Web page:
When were your eyes first opened to having an LGBTQ following?

I think it was probably with Blue Velvet, I guess. Thematically it expected so much of the audience, and it told a story that was so unusual and so true. That sort of started it, but I think with the advent of social media, suddenly it’s really obvious and present. And it’s great.


How has it become obvious through social media?

Just through comments, and it’s fun to read and great to feel the support. And then because so much of it is built around David Lynch, there’s a real shorthand just in terms of terminology and phrases, and because of David’s visuals and his images and his dialogue, of course.


I have a friend who says Blue Velvet was responsible for his sexual awakening. Is that what gay fans tell you on Twitter?

(Laughs) Maybe not quite so personal! But you know, that’s film. Film is all about experiencing something and having your eyes opened, and I think that film in particular was about that; the exploration of it and the themes of it were so interesting, and they hadn’t really been dealt with that much.


What kind of attention did Showgirls get you from the LGBTQ community?

(Laughs) I don’t think it found its camp niche until a little bit later. It had to go through the “Oh my god, this is perhaps one of the worst films ever made” reaction and then people sort of said, “I think it was, in a way, a guilty pleasure.” Then that began to grow, and there’s a true hardcore following of it and that’s really fun. I’ve never said, “Oh yeah, in fact, actually, that was the intention,” or, “Oh yeah, it’s a great film” – it’s not a great film. But it succeeds at a level that I think is still entertaining and fun. And why not? That’s our business.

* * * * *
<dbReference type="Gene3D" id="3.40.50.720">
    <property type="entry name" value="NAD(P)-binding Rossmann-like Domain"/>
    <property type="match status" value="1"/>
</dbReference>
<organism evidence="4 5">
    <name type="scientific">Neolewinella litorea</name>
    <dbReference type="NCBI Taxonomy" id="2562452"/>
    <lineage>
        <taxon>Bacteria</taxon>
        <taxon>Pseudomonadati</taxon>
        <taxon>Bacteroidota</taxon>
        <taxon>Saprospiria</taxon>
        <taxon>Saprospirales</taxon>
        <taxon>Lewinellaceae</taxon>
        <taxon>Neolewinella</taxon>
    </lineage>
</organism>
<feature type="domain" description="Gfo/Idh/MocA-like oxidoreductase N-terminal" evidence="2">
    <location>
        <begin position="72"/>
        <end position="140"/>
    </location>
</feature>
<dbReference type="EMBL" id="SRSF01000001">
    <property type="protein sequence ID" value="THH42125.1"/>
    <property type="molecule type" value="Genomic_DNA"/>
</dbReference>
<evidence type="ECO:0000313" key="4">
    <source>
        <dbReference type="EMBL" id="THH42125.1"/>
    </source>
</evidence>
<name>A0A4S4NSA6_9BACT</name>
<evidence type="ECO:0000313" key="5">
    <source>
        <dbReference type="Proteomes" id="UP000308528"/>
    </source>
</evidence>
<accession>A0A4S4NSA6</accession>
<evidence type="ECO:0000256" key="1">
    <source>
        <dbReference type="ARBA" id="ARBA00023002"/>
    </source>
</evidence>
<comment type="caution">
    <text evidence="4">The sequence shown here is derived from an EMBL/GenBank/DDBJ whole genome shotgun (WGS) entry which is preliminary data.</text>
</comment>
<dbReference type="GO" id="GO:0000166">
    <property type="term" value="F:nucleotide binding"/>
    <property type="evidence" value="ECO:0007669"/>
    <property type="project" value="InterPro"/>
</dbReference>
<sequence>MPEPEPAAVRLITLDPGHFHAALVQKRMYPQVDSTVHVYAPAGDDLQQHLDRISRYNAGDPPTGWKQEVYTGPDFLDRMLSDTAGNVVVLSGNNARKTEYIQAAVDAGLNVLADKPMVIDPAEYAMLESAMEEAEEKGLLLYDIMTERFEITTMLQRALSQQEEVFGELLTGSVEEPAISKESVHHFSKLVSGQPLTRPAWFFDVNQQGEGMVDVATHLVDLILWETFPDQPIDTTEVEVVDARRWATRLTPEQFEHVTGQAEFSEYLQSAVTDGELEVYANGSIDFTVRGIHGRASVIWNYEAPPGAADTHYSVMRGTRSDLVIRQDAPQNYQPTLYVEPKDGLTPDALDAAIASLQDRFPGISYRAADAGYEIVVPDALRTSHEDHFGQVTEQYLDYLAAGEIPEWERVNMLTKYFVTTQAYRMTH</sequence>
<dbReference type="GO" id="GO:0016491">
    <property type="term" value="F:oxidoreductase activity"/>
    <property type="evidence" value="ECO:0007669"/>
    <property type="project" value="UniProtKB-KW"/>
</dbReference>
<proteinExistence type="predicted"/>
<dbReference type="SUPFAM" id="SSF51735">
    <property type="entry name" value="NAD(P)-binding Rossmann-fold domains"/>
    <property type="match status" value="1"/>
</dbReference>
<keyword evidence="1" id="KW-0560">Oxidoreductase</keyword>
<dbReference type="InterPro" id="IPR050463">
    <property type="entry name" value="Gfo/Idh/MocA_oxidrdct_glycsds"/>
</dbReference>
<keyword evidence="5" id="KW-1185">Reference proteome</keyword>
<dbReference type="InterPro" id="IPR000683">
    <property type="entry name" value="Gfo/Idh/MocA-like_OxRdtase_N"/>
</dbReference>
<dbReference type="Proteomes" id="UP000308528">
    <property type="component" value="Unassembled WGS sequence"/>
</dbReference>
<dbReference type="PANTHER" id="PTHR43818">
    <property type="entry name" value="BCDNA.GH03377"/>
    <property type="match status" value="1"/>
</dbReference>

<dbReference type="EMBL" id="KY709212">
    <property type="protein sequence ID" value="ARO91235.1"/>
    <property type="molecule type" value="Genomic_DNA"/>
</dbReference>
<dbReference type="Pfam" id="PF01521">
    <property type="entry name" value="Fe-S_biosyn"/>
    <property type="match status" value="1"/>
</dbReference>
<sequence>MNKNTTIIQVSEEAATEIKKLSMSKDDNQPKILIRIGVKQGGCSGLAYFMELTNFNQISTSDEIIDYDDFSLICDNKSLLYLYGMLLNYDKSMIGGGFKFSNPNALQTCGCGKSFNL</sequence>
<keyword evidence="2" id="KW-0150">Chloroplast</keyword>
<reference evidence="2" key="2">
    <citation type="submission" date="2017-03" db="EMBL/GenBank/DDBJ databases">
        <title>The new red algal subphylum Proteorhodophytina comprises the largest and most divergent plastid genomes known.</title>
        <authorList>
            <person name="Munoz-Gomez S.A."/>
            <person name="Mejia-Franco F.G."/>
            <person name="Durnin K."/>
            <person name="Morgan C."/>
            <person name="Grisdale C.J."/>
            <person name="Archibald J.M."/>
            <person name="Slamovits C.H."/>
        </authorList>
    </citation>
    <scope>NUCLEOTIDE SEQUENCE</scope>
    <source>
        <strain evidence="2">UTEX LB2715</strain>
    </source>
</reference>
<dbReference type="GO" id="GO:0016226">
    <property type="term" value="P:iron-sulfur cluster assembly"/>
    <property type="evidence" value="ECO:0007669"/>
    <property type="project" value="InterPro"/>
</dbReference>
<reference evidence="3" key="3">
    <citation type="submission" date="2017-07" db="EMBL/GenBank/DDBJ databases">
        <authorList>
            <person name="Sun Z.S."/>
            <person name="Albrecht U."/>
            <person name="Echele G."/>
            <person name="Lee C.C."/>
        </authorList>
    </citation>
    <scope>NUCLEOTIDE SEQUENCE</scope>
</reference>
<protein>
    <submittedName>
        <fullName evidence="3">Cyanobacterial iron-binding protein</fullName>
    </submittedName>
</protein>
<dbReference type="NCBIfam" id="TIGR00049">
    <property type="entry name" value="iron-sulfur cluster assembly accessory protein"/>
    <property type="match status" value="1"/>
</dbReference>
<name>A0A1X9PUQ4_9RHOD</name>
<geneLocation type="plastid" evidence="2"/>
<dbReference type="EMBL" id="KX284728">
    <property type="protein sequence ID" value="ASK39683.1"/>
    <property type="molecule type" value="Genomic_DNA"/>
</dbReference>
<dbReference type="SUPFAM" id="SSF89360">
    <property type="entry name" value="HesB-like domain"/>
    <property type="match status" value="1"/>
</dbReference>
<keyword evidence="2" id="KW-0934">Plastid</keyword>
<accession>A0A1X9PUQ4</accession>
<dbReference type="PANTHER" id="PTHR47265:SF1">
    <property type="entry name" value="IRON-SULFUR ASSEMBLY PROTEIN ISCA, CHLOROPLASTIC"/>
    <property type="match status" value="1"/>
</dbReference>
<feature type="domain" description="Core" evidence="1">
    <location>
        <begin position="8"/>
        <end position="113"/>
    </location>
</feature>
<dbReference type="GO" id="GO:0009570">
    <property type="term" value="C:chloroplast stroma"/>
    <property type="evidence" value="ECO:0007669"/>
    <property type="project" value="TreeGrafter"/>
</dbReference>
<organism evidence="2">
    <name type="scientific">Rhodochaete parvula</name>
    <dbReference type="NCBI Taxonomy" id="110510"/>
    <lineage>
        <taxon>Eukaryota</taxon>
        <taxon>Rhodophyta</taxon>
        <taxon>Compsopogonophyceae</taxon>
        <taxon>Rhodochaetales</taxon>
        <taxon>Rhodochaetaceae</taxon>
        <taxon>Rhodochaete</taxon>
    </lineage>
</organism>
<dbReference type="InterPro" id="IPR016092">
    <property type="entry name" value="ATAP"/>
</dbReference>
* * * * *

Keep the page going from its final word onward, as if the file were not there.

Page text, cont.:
I was at a gay bar once and they were showing Showgirls on all the TVs. When you shot that film, did you expect for it to live on in the LGBTQ community like it has?

I think we all entered into the film – certainly, I did – looking at the creative side of it. So you had really talented people – (director) Paul Verhoeven, obviously – and I think his intention was to do something that was sort of hard and cutting-edge and exposé and I think it kind of got away from him a little bit and became something else that was unexpected. But at the same time, we’ve all embraced it and said, “This is where it went,” and I gotta say, the film was probably gonna have a much longer life because of how it ended up than if it hadn’t. If it was a film that we intended to make, it would’ve been great and fine and OK, but now, it will live on forever.


Particularly at gay bars.

At least there! And midnight showings!


For 2004s rom-com Touch of Pink, what was special about portraying the ghost of Cary Grant who gives advice to a gay Muslim man?

It was really fun. First of all, just the research alone was great. Getting to watch all the films, reading up about him, who he was as a person and the business side of things in Hollywood and how he really, really created this persona, which I think he tried to get away from but it was what he was known for. So I loved the research of it.


And the director, Ian (Iqbal Rashid), whose story this actually was, was so lovely and I see him occasionally when I’m in London. He’s just a terrific person and a very, very talented director, and I was flattered. He had actually seen me on the stage doing a new play with Woody Harrelson and I don’t quite know how he got there from that performance (laughs), but he thought I’d be perfect. So that’s a pretty big mantle to try to take on, and so we sort of softened that a little bit and said he’s more the spirit of Cary Grant – he’s not exactly Cary Grant. But I enjoyed stepping in those shoes and trying out that language and that kind of attitude and that whole thing. And it’s got a beautiful message, and just the ending when he has to let go, it’s very touching, I think.